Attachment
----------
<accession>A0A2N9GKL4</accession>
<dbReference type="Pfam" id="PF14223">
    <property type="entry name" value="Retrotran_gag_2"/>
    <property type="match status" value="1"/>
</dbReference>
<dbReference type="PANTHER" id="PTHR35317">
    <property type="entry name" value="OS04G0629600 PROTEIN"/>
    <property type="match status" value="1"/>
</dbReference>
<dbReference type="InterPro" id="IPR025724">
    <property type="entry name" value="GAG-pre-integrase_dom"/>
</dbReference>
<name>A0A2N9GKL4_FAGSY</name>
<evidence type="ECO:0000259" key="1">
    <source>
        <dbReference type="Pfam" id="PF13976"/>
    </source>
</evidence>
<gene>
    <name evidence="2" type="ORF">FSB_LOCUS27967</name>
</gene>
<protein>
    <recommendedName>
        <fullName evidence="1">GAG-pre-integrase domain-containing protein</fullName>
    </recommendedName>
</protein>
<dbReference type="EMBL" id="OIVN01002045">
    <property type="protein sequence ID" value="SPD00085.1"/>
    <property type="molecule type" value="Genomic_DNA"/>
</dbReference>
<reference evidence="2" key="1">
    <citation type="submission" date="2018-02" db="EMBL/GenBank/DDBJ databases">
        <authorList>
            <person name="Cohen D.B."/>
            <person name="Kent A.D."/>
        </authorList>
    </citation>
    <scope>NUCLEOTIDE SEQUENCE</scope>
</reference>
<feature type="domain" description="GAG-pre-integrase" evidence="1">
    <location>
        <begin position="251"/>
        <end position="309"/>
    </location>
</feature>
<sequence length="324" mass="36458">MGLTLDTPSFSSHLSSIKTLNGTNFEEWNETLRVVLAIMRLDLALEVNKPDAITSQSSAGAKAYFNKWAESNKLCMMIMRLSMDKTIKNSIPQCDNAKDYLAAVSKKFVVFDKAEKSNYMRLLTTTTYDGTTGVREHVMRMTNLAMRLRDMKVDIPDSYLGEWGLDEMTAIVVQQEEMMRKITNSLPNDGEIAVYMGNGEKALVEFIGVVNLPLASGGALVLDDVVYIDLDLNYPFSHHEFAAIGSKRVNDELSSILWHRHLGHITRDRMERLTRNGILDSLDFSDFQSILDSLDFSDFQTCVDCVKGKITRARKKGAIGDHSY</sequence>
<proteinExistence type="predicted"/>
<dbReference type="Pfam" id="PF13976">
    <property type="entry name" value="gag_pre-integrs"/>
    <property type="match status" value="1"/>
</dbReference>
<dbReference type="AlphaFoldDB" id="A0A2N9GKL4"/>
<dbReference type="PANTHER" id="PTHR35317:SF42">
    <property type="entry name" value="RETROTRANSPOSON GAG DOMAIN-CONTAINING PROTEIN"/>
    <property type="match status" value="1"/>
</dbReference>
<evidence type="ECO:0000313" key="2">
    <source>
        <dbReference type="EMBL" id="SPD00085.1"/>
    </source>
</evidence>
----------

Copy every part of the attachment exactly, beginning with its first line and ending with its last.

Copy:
<accession>A0A2N9GKL4</accession>
<dbReference type="Pfam" id="PF14223">
    <property type="entry name" value="Retrotran_gag_2"/>
    <property type="match status" value="1"/>
</dbReference>
<dbReference type="PANTHER" id="PTHR35317">
    <property type="entry name" value="OS04G0629600 PROTEIN"/>
    <property type="match status" value="1"/>
</dbReference>
<dbReference type="InterPro" id="IPR025724">
    <property type="entry name" value="GAG-pre-integrase_dom"/>
</dbReference>
<name>A0A2N9GKL4_FAGSY</name>
<evidence type="ECO:0000259" key="1">
    <source>
        <dbReference type="Pfam" id="PF13976"/>
    </source>
</evidence>
<gene>
    <name evidence="2" type="ORF">FSB_LOCUS27967</name>
</gene>
<protein>
    <recommendedName>
        <fullName evidence="1">GAG-pre-integrase domain-containing protein</fullName>
    </recommendedName>
</protein>
<dbReference type="EMBL" id="OIVN01002045">
    <property type="protein sequence ID" value="SPD00085.1"/>
    <property type="molecule type" value="Genomic_DNA"/>
</dbReference>
<reference evidence="2" key="1">
    <citation type="submission" date="2018-02" db="EMBL/GenBank/DDBJ databases">
        <authorList>
            <person name="Cohen D.B."/>
            <person name="Kent A.D."/>
        </authorList>
    </citation>
    <scope>NUCLEOTIDE SEQUENCE</scope>
</reference>
<feature type="domain" description="GAG-pre-integrase" evidence="1">
    <location>
        <begin position="251"/>
        <end position="309"/>
    </location>
</feature>
<sequence length="324" mass="36458">MGLTLDTPSFSSHLSSIKTLNGTNFEEWNETLRVVLAIMRLDLALEVNKPDAITSQSSAGAKAYFNKWAESNKLCMMIMRLSMDKTIKNSIPQCDNAKDYLAAVSKKFVVFDKAEKSNYMRLLTTTTYDGTTGVREHVMRMTNLAMRLRDMKVDIPDSYLGEWGLDEMTAIVVQQEEMMRKITNSLPNDGEIAVYMGNGEKALVEFIGVVNLPLASGGALVLDDVVYIDLDLNYPFSHHEFAAIGSKRVNDELSSILWHRHLGHITRDRMERLTRNGILDSLDFSDFQSILDSLDFSDFQTCVDCVKGKITRARKKGAIGDHSY</sequence>
<proteinExistence type="predicted"/>
<dbReference type="Pfam" id="PF13976">
    <property type="entry name" value="gag_pre-integrs"/>
    <property type="match status" value="1"/>
</dbReference>
<dbReference type="AlphaFoldDB" id="A0A2N9GKL4"/>
<dbReference type="PANTHER" id="PTHR35317:SF42">
    <property type="entry name" value="RETROTRANSPOSON GAG DOMAIN-CONTAINING PROTEIN"/>
    <property type="match status" value="1"/>
</dbReference>
<evidence type="ECO:0000313" key="2">
    <source>
        <dbReference type="EMBL" id="SPD00085.1"/>
    </source>
</evidence>